That distancing of her emotions and mind from her family had been happening for many years. Looking back, I realized from the time I was a sophomore in high school, she was seldom there emotionally. Her entire thought processes revolved around her depression. Eventually, her entire physical being revolved around her depression. Since little was known about the treatment of depression other than to give large amounts of mood altering drugs, medieval shock treatments and hospital stays where they simply drugged her to oblivion, her physical dependency upon depression treatment became as strong as her depression itself.
In looking back, I realized after 1959, I knew little of my mother personally other than the shell that was her treatments. Should any of us have realized her fate better or sooner? Maybe, but it wasn't something that era discussed. The Victorians soldiered on and kept it from being discussed especially with children.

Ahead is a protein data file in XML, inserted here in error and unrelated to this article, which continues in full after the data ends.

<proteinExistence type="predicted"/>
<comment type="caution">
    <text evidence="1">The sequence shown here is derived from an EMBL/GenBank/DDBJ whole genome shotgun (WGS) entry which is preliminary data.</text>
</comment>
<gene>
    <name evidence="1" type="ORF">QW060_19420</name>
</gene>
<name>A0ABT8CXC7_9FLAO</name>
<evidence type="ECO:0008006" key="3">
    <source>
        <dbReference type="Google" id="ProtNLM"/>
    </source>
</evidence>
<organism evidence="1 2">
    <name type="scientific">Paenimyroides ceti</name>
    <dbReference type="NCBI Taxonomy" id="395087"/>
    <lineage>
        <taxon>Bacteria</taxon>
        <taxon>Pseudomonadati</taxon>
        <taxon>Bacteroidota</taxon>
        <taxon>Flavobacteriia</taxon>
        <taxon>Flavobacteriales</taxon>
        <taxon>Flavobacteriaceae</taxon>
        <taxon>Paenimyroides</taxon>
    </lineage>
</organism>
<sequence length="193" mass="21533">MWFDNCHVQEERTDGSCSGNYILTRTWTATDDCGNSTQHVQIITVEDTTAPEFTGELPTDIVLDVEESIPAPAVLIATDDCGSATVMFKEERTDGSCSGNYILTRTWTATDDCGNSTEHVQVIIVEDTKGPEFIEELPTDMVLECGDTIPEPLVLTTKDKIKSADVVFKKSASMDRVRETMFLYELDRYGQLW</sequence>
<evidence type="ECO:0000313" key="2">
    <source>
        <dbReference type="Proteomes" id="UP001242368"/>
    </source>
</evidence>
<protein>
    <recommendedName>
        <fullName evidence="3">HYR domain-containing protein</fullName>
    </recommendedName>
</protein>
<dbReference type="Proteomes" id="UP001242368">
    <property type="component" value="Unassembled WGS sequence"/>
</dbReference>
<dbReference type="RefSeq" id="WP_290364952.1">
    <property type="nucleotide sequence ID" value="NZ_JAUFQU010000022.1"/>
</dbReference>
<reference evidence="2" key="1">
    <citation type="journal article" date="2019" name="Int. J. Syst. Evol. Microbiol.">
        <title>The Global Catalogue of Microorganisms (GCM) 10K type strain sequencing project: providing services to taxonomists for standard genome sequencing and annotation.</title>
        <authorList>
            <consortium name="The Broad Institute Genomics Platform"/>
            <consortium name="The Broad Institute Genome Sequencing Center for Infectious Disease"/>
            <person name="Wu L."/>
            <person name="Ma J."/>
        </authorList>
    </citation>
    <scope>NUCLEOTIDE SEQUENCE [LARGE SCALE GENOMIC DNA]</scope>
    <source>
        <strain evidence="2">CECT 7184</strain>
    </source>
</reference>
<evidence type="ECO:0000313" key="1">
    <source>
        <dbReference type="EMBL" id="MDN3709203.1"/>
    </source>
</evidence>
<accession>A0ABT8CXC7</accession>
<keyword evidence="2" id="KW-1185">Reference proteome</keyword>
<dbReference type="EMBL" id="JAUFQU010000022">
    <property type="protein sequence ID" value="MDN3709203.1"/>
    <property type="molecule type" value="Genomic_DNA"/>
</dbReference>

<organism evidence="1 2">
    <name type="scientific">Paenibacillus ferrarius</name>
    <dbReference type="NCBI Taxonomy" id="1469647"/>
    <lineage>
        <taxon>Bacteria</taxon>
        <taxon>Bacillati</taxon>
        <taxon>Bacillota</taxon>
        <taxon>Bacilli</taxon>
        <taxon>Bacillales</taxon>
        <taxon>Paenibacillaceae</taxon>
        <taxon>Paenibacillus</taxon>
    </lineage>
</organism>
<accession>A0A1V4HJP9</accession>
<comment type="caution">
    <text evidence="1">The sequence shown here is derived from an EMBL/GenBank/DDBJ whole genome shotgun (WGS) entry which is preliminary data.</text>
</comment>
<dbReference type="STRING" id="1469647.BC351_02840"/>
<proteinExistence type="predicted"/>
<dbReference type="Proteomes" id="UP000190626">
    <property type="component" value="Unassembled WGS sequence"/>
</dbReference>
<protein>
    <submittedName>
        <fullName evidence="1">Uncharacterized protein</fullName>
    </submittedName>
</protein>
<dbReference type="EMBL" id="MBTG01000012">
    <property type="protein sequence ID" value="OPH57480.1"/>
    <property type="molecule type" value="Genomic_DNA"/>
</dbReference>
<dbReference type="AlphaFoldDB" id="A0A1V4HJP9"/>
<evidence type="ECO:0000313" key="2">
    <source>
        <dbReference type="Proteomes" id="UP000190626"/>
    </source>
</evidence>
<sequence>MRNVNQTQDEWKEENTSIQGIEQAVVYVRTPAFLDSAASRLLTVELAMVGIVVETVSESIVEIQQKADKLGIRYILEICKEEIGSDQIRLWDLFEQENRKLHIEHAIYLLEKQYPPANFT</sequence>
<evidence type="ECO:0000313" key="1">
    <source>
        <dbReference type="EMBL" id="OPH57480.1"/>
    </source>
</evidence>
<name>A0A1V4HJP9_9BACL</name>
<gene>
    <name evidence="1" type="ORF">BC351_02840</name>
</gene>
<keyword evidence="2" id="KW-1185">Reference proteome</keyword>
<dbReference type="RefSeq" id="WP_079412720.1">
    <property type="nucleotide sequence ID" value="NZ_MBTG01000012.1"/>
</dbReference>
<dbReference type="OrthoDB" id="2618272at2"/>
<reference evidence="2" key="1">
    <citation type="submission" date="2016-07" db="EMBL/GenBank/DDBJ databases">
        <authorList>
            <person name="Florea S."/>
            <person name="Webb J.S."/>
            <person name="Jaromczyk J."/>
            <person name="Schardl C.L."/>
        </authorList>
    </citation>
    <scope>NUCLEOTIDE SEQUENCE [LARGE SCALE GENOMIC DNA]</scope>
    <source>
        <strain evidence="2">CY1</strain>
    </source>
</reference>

As the years have passed, I've been around others who have tried or actually committed suicide. There has always been some other issue besides depression factoring into the decision. Often it's addictions. I don't profess to understand why some people step over that line and others don't. I won't even profess to understand the complicated reasoning.
What I do have is some familiarity with what their surviving loved ones deal with throughout life.